ACUTEpuncture? A cute puncture? AcuPUNcture.

And so! The time had come for me to meet with the long dreaded silver pins… I have heard a lot about this alternative treatment and never wished to cross paths with it. However, that fateful day left me with no choice. The lack of a good range of movement and the-ouch!-at-every-movement led me to Yi Xin TCM.

The physician diagnosed me with 急性软骨扭伤 i.e. I sprained my cartilage. The immediate treatment was acupuncture and cupping. Since it was my maiden wrestle with these foreign objects, I was anxious nonetheless but the thought of me gaining my mobility so that I could care for KX the soonest, displaced them all. I braved though the pokes and also the ‘pinches’, brought home some bitter medicine and my back was all bruised from the cupping treatment. Super CHAM!

However, like the saying goes, every cloud has a silver lining and what was mine? KX was absolutely cooperative after seeing all the bruises left behind from the cupping. She understood that I was in pain and did not request to be carried for those days when I was struggling with the discomfort. And since this incident, she walked a lot more… WOO Hoo! All I need to say these days is “Mama’s back is painful or Mama is still recovering…”, KX can take ‘no’ for an answer when asked to be carried.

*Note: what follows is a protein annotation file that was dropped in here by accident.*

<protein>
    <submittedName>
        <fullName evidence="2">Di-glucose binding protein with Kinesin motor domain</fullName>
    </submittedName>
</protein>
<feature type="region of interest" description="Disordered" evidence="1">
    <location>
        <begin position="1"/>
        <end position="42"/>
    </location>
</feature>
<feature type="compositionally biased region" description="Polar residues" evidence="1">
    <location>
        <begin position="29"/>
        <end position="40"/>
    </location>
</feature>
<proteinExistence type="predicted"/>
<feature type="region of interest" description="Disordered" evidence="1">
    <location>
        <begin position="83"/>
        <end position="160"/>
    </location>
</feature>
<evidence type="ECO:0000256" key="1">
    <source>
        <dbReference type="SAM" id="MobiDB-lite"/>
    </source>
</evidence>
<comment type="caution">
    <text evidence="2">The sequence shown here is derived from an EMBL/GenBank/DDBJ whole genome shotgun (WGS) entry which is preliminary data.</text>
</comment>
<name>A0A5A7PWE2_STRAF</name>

By the 3rd day, I regained my range of movement and though the pain was minimal, the physician advised me to return for Tui Na. If you think it’s like any other Javanese or hot stone massage, you are so very wrong. Some people enjoy it but I am definitely not one of them. Whenever I groaned at some sng (achy) acupoints, the 阿姨 who did the Tui Na for me will encourage me to bear with it. She said she had to use some strength so that she could ease my pain and that I would feel better the next day. I was very grateful to 阿姨 because I would think her arms and hands must be definitely aching from doing the Tui Na for me. When I asked if her arms hurt, the petite Chinese lady, showed me a broken skin wound caused by her occupational hazard. Throughout the conversation, 阿姨 never did stop to rest her arm, instead, kneading diligently in her continuous motion.

I felt very bad after the whole Tui Na session because, in order to ease my pain, I indirectly caused another to hurt. I gave thanks that day for this 阿姨 and also remembering Jesus for dying on the cross for me so that I could live. Unlike 阿姨 who still had some monetary returns to justify the pain she suffered, Jesus died for us, for us. Grateful.

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